Greenville County was established in 1784. From this time thousands of settlers migrated to the area. It's name is variously said to honor General Nathanael Greene of Revolutionary fame or to recall Isaac Green, an early settler. Most evidence points to the last inference.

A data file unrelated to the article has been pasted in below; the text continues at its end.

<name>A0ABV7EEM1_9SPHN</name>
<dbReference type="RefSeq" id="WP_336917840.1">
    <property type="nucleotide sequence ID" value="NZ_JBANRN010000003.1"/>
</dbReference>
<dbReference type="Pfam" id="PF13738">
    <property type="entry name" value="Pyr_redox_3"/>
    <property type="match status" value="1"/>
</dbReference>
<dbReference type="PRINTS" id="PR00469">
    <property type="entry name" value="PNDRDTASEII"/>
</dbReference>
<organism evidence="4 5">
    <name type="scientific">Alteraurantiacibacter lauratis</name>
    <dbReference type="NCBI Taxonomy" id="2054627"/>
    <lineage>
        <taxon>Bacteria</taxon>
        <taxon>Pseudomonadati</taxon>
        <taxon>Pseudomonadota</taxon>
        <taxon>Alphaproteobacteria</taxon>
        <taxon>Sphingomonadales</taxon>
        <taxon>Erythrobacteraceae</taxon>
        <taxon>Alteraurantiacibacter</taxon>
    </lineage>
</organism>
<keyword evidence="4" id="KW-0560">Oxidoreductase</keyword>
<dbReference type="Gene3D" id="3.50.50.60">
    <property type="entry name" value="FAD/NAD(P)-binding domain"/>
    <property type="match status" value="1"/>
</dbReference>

Lemuel J. Alston, a brother of Governor Joseph Alston, the husband of the beautiful and ill-fated Theodosia Burr, came to the county in 1788. He bought 400 acres, 'a portion of the former plantation of Richard Pearis, and including his mill seat,' and there in 1797 laid out a village called Pleasantburg. Alston built a stately mansion in his little town, sure that settlers would soon be attracted, not only because of the proximity to the mountains, but because of the dawning possibilities for planting cotton and building mills.Edward Hooker, who visited Pleasantburg in 1806, gives this picture: "We. . . arrived at Col. Alston's home, which is the most beautiful I have seen in South Carolina. The mansion is on a commanding eminence which he calls Prospect Hill. From the village six hundred yards distant, there is a spacious avenue formed by two handsome rows of sycamore trees."